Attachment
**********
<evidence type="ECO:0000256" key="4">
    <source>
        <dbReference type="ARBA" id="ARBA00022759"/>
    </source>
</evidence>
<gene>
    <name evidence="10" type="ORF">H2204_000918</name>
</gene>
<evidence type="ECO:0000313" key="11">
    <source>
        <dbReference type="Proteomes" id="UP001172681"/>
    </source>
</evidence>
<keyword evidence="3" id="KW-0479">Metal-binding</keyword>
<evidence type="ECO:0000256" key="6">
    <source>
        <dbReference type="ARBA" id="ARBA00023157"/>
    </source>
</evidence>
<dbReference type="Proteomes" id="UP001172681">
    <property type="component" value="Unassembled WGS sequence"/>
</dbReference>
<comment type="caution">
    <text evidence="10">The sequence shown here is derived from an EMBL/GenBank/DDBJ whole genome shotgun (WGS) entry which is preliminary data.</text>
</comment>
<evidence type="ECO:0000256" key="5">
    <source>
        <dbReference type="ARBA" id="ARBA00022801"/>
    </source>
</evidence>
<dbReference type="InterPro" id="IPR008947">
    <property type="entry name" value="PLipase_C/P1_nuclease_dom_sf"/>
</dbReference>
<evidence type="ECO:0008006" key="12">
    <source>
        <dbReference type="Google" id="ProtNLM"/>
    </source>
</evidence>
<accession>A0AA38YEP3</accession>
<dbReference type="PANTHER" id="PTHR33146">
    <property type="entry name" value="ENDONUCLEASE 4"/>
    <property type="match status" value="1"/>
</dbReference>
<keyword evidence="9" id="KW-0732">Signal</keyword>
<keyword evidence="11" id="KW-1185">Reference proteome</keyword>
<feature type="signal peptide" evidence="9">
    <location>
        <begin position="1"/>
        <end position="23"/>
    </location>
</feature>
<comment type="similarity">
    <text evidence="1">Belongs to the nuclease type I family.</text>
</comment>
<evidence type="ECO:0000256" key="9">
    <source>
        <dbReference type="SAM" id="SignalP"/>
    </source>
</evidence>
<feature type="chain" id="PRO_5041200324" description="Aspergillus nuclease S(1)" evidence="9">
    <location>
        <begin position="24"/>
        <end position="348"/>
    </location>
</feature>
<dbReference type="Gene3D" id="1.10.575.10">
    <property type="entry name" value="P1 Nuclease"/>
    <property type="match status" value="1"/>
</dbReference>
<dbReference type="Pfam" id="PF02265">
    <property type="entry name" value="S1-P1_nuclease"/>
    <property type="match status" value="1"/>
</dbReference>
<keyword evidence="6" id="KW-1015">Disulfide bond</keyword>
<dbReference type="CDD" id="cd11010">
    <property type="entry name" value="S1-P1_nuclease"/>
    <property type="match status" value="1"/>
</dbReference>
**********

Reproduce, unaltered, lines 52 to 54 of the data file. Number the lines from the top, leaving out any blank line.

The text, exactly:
<comment type="similarity">
    <text evidence="1">Belongs to the nuclease type I family.</text>
</comment>